Given my health issues, it's not surprising that I'm reading a lot more, especially since I have to spend so much time resting. Although I've read some good literary fiction and excellent non-fiction, when I am most tired, I turn to the fluff I love best: mysteries. And these days, I tend to move back and forth between tried and true classics from the golden era and contemporary cozies or police procedurals.
When I move in the direction of the golden era, I sometimes go back to my favorite writers and sometimes I go back and "discover" classic writers who are new to me. I enjoy both, but lately I've been on a bit of a Christie tear. Although I've read most of Christie's books (some more than once) it's been years since I've read a lot of them, so many years that they are either actually new to me or were read so far in the past they may as well be new because I don't remember them well. I certainly don't remember them well enough to remember "whodunit."
I find myself missing book review writing, so I thought that once in a while, I'd let myself exercise the old review writing muscles again. What better way to break back into review writing than with a review of an old-but-I-think-new-to-me Christie novel?
1942s The Moving Finger was the third Miss Marple novel ever published. I'm fairly certain this was the first time I ever encountered it, mostly because I don't remember ever reading a Miss Marple book in which Miss Marple appeared so little.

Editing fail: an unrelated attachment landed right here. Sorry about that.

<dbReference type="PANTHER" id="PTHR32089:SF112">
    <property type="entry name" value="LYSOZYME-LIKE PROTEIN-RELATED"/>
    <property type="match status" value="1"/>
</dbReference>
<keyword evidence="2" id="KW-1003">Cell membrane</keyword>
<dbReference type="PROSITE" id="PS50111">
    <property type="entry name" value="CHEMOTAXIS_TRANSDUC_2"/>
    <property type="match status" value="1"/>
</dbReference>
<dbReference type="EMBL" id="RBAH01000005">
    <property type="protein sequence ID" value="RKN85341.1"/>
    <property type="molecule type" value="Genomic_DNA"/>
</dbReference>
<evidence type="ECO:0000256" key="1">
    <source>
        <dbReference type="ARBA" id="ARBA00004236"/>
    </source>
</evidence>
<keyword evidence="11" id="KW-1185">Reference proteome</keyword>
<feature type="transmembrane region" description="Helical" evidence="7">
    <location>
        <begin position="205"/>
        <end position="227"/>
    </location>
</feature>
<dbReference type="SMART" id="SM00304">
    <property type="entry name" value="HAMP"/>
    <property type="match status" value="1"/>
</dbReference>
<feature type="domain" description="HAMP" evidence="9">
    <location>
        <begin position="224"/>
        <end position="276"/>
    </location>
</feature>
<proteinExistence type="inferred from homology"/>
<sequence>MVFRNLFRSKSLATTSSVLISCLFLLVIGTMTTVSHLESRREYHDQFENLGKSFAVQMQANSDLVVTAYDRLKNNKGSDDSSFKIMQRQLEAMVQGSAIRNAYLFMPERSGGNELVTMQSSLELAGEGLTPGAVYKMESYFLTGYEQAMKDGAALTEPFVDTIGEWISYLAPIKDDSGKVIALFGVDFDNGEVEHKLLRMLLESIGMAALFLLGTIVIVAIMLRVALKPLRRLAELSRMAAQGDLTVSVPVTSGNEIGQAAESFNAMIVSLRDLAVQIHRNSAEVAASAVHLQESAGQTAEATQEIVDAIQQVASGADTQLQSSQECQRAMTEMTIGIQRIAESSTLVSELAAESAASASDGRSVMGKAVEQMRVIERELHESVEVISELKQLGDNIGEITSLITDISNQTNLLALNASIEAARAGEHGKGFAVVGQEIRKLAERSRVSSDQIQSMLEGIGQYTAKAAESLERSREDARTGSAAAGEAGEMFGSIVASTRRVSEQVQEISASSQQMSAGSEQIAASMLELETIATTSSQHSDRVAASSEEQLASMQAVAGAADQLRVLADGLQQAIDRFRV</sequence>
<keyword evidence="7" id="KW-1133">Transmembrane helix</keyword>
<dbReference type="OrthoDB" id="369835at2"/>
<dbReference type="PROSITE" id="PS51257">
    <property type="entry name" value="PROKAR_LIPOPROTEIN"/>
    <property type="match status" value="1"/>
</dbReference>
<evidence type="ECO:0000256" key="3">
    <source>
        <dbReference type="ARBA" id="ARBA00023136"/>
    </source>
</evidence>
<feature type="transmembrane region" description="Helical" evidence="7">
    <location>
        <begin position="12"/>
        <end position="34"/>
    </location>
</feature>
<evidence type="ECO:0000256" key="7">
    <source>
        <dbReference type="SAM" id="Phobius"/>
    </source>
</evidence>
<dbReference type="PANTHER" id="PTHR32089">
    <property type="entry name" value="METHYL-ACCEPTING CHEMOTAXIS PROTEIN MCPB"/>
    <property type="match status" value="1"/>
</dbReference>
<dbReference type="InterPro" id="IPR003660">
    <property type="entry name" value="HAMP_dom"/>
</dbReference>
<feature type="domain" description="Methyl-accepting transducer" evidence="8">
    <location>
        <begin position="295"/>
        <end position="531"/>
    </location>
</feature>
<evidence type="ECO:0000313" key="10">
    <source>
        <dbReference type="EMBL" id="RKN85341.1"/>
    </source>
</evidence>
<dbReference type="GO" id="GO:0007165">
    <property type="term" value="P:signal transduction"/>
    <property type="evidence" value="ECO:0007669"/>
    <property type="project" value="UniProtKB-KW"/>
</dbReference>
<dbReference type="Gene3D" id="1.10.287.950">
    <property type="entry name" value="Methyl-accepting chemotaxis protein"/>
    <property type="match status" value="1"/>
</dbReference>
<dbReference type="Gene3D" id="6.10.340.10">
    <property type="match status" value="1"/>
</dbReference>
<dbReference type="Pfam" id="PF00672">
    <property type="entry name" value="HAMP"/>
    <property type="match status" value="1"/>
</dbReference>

That was the book's most surprising feature by far. While Miss Jane Marple, Christie's white-haired detective, always has a kind of "background" role, she usually arrives on the scene fairly early and stays there consistently. While the main detectives hum along, attempting to solve the case, Miss Marple smiles gently, asks an inquisitive and seemingly innocent question or two (or four or eight or twelve) and before you can inquire, "Would you like another cup of tea, ma'am?" she has the thing solved. What's wonderful is that she always solves it with a twinkle and a sweet touch of poignancy, remembering someone she knew once who reminded her of the victim...and quite often the criminal. For a kind, elderly spinster, Miss Marple has no scruples about reminding everyone, character and reader alike, that people really can be quite wicked. And sad. And lonely. And unwise. And inattentive. It's in noting these kinds of characteristics in all people that she often discovers the line running right through the story that other, more professional sleuths all too often miss.